Bukele, the leader of El Salvador’s Nuevas Ideas party, used his majority in the legislature to allow him to be re-elected as president. And on Mar. 22, 2022, he declared a state of emergency, accompanied by various legislative reforms that in practice gave him a free hand in his fight against crime, namely gangs known in Central America as maras.
More than a year after the state of emergency was declared, Amnesty International denounced widespread violations of human rights in the small Central American country:
“This policy has resulted in more than 66,000 detentions, most of them arbitrary; ill-treatment and torture; flagrant violations of due process; enforced disappearances; and the deaths in state custody of at least 132 people who at the time of their deaths had not been found guilty of any crime,” the human rights watchdog said in a statement released on Apr. 3.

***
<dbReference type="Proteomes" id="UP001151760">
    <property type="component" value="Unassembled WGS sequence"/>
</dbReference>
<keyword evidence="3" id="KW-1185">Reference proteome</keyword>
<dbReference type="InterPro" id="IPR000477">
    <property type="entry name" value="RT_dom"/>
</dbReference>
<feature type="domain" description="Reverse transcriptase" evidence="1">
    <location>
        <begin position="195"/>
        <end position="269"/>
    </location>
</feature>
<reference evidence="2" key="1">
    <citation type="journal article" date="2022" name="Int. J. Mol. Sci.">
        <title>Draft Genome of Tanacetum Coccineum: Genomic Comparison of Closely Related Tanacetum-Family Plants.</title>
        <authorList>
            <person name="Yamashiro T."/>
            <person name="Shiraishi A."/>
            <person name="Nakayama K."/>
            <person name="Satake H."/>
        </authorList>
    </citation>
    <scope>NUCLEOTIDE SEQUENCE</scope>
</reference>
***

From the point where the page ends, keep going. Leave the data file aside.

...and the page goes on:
“Key to the commission of these human rights violations has been the coordination and collusion of the three branches of government; the putting in place of a legal framework contrary to international human rights standards, specifically with regard to criminal proceedings; and the failure to adopt measures to prevent systematic human rights violations under a state of emergency,” it added.
Bukele replaced prisons with virtual concentration camps. A total of 1.5 percent of Salvadorans are currently deprived of liberty, which means the Central American country has the highest incarceration rate in the world.
However, opinion polls show that eight out of 10 Salvadorans are satisfied with the current president and want him to be reelected, while some dissident voices warn that the State is replacing the gangs as an agent of intimidation and concentration of power.
The temptation to imitate Bukele with repressive populism that feeds on showy measures is present throughout Latin America. While the “privileged legitimate defense law” was being debated in Chile, Rodolfo Carter, mayor of the municipality of La Florida, in Santiago, demolished houses registered as belonging to drug traffickers, in front of the television cameras.
In Ecuador, President Guillermo Lasso, threatened by impeachment, announced in early April that he was authorizing the “possession and carrying of weapons for civilian use for personal defense” as an urgent measure against the “common enemies: delinquency, drug trafficking and organized crime.”